Useful Information

feral cats ireland

A feral cat is a descendant of a domestic cat that has returned to the wild. A stray cat is a pet cat that has been lost or abandoned, while feral cats are born in the wild. The offspring of a stray cat can be considered feral if born in the wild.


The term "feral" is sometimes used to refer to an animal that does not appear friendly when approached by humans, but the term can apply to any domesticated animal without human contact. Hissing and growling are self-defence behaviours, which, over time, may change as the animal (whether "feral" or "stray") begins to trust humans that provide food, water, and care.

Feral cats that are born and living outdoors, without any human contact or care, have been shown to be adoptable and can be tamed by humans, provided they are removed from a wild environment before truly feral behaviours are established. Such behaviours are established while it is still a kitten being raised by its mother.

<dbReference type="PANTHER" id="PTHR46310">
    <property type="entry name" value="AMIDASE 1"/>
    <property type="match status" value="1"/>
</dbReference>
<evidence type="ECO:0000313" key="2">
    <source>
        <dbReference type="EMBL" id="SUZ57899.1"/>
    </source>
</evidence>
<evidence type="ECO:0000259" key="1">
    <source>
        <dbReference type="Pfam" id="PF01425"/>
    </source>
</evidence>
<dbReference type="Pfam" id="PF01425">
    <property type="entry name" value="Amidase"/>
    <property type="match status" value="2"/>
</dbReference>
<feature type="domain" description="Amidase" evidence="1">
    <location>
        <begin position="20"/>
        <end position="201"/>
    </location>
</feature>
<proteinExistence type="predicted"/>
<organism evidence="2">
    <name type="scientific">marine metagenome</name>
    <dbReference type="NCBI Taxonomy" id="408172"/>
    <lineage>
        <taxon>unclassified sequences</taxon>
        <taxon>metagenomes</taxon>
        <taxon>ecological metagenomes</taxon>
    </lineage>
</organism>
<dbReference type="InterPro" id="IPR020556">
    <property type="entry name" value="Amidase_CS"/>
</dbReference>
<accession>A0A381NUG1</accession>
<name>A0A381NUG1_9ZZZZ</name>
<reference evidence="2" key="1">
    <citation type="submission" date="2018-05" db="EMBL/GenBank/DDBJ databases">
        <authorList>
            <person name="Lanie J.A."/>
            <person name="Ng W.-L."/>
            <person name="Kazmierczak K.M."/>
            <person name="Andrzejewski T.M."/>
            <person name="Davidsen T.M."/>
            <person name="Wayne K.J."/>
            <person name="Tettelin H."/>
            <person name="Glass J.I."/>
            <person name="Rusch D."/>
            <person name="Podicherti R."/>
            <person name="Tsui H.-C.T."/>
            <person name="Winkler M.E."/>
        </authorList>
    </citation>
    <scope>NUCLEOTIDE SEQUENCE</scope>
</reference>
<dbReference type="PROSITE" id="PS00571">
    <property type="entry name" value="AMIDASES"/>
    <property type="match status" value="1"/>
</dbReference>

Trap-neuter-return (TNR) is a method of humanely trapping feral cats, spaying or neutering them, and releasing them back to the same location where they were collected.Trap-neuter-return begins with the trapping of feral cats. The captured cats are taken (in the trap) to a vets where they are sterilised by the neutering of males and spaying of females. Some animal rescues provide discounted vouchers. Some cats will also be ear tipped. Ear tipping is the universal sign of a neutered feral cat. The procedure involves removing approximately a quarter-inch off the tip of the cat's left ear in a straight line cut. This is done while the cat is anesthetised for spay/neutering and healing is rapid. It prevents the same cat being picked up twice for spaying/neutering. 

Feral cats may never become fully tame to be pet cats but their lives can be made a lot easier with TNR and daily feeding.

Kitty owned by Sarah, Luca and milo owned by Laura.
Kitty owned by Sarah, Luca and milo owned by Laura.


Check Feral Cats Ireland for more information on TNR and how to help feral cats in your area.

Click here for a step by step guide to the TNR Process from Alley Cat Allies.